We're sorry but your browser is not supported by Marsh.com

For the best experience, please upgrade to a supported browser:


Risk in Context

Events In Turkey: What Defines A Terrorist Attack?

Posted by Michelle Hurley 14 November 2016

Over the past few months, Turkey has been hit by a large number of terrorist attacks, as tensions between government and Kurdish militants, as well as the threat of ISIS, have led to increasing volatility throughout the country.

This has included at least 20 terrorist attacks from June 2015 to October this year, with at least six linked to ISIS and at least nine linked to Kurdish militants.

Following the recent military coup, questions have arisen in terms of what is covered in terrorism policies and what is not.  For example, would losses stemming from these events be classed as terrorism? Or would they be excluded under most policies?

Do you know if you are covered?

In a policy, a definition of terrorism might be:

“... an act, including the use of force or violence, of any person or group(s) of persons, whether acting alone or on behalf of or in connection with any organisation(s), committed for political, religious, or ideological purposes including the intention to influence any government and/or to put the public in fear for such purposes.”

But then might go on to exclude:

“Loss or damage occasioned directly or indirectly by war, invasion or warlike operations (whether war be declared or not), hostile acts of sovereign or government entities, civil war, rebellion, revolution, insurrection, civil commotion assuming the proportions of or amounting to an uprising, military or usurped power or martial law or confiscation by order of any government or public authority.”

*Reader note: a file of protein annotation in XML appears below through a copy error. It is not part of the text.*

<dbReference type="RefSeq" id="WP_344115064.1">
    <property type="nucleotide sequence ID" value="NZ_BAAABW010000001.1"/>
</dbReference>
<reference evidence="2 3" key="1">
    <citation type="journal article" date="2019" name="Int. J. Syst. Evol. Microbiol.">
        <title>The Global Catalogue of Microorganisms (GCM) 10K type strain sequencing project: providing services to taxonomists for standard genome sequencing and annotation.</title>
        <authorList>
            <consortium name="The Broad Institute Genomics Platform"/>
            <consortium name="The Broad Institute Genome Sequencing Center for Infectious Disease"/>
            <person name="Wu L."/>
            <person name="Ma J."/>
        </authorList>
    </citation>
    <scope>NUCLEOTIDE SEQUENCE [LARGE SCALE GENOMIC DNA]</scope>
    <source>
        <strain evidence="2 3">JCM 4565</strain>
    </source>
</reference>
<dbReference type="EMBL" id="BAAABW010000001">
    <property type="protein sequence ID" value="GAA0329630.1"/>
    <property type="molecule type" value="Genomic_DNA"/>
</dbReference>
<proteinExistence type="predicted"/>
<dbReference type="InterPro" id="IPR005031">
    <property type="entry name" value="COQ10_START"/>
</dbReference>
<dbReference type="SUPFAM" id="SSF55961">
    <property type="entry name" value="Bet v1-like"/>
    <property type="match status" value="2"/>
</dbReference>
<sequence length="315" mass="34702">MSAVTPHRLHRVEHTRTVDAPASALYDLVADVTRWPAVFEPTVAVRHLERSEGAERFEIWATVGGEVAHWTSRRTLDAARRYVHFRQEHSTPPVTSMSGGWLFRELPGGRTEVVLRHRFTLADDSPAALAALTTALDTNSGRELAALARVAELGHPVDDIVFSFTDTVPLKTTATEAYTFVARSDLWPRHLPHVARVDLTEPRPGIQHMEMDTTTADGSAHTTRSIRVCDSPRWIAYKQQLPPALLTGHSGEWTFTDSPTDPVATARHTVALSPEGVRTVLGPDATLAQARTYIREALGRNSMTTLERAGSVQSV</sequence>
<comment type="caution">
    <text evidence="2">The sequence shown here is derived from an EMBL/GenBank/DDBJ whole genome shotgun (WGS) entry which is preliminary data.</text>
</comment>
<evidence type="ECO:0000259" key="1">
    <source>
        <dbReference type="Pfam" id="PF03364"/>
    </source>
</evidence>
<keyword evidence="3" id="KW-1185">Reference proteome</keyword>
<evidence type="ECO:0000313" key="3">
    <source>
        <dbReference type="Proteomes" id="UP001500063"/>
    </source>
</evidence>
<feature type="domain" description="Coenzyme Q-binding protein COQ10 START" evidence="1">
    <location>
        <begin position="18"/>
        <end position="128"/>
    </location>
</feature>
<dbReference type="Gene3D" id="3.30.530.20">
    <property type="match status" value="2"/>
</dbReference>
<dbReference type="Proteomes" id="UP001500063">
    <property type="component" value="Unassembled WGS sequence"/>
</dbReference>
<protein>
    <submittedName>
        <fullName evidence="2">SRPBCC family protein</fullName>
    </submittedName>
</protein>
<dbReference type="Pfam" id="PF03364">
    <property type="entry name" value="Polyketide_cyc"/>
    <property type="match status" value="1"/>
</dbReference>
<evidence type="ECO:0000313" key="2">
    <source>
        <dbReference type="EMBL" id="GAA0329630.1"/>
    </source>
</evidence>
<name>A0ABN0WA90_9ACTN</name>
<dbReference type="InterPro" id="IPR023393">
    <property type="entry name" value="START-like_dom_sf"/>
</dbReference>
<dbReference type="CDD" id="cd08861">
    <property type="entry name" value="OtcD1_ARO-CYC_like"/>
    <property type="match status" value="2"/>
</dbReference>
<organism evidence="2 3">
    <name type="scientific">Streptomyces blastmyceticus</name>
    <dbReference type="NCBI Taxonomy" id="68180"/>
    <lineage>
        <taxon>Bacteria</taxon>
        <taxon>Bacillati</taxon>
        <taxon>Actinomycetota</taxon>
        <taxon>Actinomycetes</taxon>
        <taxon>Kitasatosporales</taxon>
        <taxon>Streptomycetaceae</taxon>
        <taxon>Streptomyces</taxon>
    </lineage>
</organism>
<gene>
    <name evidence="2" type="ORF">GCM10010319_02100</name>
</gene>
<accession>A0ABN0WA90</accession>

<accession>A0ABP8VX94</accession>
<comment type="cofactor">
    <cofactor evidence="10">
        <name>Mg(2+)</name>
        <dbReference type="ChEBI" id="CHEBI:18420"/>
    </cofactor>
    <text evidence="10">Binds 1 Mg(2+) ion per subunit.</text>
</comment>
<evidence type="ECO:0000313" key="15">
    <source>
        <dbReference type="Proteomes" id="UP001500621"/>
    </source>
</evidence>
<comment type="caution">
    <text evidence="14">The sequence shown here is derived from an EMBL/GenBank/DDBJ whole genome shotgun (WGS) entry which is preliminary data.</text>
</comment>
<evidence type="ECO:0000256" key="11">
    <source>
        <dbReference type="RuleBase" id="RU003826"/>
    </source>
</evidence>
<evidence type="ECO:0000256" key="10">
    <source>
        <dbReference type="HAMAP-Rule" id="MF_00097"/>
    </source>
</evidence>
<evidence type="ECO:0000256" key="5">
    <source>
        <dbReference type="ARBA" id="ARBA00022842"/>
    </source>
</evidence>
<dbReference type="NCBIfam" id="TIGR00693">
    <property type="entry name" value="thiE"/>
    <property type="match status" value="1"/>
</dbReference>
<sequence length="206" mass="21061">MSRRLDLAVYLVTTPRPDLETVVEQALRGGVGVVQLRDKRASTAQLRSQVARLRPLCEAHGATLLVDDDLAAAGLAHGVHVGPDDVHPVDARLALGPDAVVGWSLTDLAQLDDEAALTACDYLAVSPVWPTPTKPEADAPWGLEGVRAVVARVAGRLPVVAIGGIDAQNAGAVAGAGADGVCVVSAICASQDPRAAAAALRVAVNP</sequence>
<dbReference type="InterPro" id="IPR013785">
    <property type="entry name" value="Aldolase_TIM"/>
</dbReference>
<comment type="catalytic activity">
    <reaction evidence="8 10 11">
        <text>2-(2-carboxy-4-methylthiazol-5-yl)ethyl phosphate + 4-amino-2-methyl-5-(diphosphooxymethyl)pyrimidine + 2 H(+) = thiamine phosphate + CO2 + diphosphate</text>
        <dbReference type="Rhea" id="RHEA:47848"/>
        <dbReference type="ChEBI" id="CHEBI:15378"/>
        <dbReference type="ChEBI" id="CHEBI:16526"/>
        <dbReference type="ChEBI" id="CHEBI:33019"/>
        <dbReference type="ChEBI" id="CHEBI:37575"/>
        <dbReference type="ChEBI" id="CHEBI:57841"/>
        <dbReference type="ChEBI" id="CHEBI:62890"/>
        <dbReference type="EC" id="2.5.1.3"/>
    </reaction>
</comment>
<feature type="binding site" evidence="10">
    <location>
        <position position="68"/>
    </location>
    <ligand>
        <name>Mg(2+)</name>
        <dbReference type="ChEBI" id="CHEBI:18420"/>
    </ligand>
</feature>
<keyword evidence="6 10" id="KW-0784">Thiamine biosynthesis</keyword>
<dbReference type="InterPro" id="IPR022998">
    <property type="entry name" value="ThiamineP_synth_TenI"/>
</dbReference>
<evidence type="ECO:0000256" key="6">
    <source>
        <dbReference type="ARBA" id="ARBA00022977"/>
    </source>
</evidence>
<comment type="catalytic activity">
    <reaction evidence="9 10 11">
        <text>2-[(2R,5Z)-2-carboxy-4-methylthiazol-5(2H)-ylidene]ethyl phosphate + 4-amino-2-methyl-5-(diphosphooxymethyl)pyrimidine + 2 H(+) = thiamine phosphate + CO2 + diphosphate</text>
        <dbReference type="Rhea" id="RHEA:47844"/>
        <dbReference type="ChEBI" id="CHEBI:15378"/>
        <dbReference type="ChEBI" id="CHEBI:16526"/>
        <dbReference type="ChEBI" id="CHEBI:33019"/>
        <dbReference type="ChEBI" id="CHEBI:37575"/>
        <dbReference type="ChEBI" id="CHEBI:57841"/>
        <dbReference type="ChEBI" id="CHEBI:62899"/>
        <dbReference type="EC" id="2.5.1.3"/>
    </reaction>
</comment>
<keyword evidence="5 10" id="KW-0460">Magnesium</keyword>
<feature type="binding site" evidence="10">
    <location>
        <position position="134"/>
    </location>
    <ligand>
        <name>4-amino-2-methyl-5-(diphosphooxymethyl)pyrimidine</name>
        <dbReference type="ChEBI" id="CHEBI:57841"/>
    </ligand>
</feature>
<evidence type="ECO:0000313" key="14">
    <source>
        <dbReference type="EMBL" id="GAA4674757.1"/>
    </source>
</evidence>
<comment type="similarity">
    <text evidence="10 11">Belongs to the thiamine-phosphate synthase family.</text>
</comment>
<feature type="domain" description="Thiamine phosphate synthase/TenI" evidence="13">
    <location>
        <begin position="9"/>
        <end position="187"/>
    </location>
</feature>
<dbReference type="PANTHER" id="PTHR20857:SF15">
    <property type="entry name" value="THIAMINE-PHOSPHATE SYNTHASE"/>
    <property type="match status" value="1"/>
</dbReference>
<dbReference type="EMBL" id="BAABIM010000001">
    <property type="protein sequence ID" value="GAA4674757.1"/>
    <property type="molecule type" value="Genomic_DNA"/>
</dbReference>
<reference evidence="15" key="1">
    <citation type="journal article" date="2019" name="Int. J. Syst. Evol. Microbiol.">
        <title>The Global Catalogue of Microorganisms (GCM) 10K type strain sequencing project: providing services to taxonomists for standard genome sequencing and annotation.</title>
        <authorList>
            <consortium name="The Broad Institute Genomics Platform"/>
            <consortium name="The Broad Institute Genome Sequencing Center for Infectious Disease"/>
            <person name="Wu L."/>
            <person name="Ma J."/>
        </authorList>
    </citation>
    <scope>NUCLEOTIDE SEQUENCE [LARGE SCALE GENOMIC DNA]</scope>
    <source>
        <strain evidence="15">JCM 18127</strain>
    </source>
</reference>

For example, damages from the airport explosion in Istanbul in June would likely fall under terrorism cover. Meanwhile, damages from the failed coup d’etat in July are more likely to fall under a political violence policy, which generally provides cover for physical damage from coup d’etat, revolution, insurrection, and rebellion.

When considering how this would affect your insurance coverage for risks in the region, you should take the following steps:

  • Know what is covered and be aware of any inclusion in your policy.
  • Seek advice on how policies would respond to different types of losses stemming from events.
  • Consider broadening cover for Turkish risks.

Organisations with possible exposures in Turkey should continue to monitor the risks in this country and take this into consideration with regards to risk management and insurance coverage.

Michelle Hurley